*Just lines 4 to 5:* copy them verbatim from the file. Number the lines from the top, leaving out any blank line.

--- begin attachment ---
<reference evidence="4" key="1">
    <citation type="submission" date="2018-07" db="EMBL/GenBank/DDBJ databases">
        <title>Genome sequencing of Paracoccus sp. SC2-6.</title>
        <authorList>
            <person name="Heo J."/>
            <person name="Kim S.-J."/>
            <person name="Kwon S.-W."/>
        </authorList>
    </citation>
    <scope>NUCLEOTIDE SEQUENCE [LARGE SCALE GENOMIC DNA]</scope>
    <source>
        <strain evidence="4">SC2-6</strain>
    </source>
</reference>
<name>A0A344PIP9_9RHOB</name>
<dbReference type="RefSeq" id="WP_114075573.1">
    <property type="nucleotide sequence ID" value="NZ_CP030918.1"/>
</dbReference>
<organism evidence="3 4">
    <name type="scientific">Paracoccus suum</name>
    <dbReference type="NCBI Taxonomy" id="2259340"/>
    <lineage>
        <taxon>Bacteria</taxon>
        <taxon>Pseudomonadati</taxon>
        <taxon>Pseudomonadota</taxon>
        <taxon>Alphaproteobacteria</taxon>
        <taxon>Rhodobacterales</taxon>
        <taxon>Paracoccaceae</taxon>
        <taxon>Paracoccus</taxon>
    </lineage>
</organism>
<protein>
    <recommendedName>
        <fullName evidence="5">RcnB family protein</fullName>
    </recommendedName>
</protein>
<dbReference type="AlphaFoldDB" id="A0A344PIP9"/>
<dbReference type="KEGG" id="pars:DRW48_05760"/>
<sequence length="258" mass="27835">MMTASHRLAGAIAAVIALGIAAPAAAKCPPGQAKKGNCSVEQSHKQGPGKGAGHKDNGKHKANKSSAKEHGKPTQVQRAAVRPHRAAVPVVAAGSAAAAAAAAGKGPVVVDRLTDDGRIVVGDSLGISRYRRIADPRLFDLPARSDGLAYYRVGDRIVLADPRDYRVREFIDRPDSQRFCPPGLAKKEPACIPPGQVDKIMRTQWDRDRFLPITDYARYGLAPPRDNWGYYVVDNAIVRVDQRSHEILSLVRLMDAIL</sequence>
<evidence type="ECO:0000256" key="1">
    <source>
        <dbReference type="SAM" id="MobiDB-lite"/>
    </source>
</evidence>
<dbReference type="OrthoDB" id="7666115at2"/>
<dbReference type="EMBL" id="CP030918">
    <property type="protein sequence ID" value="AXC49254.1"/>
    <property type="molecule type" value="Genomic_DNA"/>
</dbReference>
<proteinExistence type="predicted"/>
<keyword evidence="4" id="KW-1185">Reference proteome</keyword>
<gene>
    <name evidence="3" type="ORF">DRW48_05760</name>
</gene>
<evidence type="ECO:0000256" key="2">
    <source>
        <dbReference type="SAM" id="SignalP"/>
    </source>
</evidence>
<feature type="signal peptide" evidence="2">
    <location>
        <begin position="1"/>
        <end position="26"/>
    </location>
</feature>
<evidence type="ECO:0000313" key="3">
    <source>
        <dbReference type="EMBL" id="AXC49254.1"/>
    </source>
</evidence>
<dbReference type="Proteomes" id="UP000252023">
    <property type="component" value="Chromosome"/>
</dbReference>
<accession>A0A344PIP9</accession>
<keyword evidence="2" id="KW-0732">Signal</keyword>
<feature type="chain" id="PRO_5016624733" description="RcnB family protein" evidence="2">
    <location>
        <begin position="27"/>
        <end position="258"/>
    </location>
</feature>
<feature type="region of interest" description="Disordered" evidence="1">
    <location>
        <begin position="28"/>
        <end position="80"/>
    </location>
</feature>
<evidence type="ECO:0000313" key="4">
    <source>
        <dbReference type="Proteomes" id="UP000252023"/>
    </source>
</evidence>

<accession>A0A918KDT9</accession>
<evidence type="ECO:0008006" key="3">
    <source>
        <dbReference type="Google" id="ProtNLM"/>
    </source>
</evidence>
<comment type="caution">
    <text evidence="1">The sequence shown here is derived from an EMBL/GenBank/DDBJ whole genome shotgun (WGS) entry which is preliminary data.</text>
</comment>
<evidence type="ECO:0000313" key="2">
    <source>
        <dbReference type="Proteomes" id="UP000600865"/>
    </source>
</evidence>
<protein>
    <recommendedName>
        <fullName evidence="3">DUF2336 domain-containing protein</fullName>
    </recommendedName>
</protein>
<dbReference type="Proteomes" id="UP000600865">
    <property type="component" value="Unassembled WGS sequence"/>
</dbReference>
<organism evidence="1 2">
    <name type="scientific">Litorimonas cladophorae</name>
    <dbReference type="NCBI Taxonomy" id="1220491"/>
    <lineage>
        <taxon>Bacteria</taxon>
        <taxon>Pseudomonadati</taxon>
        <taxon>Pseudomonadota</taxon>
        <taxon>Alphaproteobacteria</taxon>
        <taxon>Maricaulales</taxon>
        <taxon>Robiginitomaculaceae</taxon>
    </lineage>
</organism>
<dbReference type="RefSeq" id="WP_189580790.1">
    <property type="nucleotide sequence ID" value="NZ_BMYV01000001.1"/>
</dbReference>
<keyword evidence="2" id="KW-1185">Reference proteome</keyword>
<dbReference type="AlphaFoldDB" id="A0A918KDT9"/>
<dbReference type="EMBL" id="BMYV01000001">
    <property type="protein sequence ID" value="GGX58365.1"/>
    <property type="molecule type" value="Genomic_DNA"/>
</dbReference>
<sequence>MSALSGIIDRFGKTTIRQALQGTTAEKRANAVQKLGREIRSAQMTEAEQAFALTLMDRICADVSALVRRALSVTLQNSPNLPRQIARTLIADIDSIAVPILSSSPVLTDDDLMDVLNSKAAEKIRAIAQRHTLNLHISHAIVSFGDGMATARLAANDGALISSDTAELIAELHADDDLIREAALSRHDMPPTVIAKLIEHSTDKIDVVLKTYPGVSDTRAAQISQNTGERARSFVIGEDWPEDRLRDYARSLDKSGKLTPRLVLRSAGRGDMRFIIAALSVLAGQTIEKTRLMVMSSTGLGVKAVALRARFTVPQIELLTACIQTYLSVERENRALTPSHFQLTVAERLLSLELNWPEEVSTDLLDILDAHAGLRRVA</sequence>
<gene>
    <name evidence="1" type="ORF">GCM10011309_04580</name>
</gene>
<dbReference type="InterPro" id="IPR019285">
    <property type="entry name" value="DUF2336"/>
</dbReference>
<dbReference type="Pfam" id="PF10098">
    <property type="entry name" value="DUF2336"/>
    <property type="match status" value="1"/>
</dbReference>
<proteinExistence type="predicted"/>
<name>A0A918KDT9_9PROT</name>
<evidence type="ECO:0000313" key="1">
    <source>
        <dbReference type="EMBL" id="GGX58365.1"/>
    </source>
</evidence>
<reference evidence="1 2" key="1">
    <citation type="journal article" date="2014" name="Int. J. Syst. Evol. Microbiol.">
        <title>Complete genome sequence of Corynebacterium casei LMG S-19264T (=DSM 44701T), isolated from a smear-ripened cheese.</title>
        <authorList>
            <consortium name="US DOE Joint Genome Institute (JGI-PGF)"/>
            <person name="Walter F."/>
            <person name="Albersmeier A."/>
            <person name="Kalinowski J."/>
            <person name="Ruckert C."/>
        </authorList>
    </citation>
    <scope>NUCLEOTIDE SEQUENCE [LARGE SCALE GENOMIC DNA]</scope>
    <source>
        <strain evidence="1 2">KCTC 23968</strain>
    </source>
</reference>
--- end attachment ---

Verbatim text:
        <authorList>
            <person name="Heo J."/>